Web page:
DIE WELT (Germany)
BERLIN - The elite of the German Federal Armed Forces are sometimes suspected of being a breeding ground for right-wing radicals. So beginning in 2007, the Defense Ministry decided to take a closer look at the political orientation of future officers.
With the results now in of a study of 2,300 students at both the Hamburg and Munich campuses of the University of the German Federal Armed Forces, the reassuring news is that 70% of those polled held middle-of-the-road political views.
But there is some cause for concern: not only did 4% of the future officers have political views that are considerd far right, but another 13% expressed sympathy for so-called New Right views. According to the intelligence community, the New Right seeks to intellectualize right-wing extremism.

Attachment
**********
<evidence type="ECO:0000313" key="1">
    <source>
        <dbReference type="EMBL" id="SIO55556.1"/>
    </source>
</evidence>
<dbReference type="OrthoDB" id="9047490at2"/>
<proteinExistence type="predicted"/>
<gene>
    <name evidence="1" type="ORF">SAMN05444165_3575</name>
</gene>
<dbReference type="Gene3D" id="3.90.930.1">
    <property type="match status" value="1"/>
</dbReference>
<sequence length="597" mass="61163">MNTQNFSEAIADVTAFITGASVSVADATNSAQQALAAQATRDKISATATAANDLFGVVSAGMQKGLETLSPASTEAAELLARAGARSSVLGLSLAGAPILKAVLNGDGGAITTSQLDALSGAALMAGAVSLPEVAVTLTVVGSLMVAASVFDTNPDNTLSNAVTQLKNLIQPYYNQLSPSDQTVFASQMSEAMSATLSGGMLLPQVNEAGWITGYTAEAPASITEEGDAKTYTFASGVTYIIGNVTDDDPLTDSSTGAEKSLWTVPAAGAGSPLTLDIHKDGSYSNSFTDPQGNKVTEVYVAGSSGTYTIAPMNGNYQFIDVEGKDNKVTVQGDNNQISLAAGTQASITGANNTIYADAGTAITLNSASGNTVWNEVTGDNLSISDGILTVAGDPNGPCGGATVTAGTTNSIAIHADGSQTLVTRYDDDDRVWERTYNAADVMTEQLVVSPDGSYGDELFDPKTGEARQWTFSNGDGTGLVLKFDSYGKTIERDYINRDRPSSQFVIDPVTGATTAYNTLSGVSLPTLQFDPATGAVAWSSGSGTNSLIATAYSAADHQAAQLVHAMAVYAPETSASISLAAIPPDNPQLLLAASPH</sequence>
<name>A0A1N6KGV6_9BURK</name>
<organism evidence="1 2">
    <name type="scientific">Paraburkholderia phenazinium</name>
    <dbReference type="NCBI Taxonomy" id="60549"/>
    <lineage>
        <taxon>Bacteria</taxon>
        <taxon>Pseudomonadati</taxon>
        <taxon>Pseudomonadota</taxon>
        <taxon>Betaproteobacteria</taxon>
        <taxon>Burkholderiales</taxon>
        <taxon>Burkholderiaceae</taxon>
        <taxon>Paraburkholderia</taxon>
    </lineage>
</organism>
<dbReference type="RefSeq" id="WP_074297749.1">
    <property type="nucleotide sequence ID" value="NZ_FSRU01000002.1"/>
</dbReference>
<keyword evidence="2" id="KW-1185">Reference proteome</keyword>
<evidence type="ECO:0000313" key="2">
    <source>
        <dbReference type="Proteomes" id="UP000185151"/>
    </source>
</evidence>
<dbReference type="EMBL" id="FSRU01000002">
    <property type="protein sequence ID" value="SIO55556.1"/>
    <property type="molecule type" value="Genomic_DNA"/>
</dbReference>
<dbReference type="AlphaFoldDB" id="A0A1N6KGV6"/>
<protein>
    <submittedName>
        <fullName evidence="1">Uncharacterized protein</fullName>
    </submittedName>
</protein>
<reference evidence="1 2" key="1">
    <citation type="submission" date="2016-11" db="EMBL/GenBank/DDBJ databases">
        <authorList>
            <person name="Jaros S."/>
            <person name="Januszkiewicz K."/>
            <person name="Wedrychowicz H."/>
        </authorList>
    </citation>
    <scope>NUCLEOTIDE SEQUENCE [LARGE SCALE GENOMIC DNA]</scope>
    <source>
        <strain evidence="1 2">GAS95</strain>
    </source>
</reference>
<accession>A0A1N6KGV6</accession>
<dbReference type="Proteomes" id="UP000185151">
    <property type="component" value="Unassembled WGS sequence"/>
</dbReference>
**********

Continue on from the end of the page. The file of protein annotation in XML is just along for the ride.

Though perhaps not staggering, the numbers of far-right future army officers in Germany in particular cause consternation because of the country's Nazi past.
Thirty-eight percent said they supported the idea that Germany should be led by a strong elite. Twenty-five percent were for halting foreign immigration. Eleven percent were for limiting the powers of parliament. And 44% were for the “hard and energetic” defense of German interests abroad.
The study also found that only about 30% of the students were actually considering a career in the armed forces. The students were critical of the increasing number of stints abroad, and the money, while some had doubts that being in the armed forces was seen as a “recognized and respected occupation.”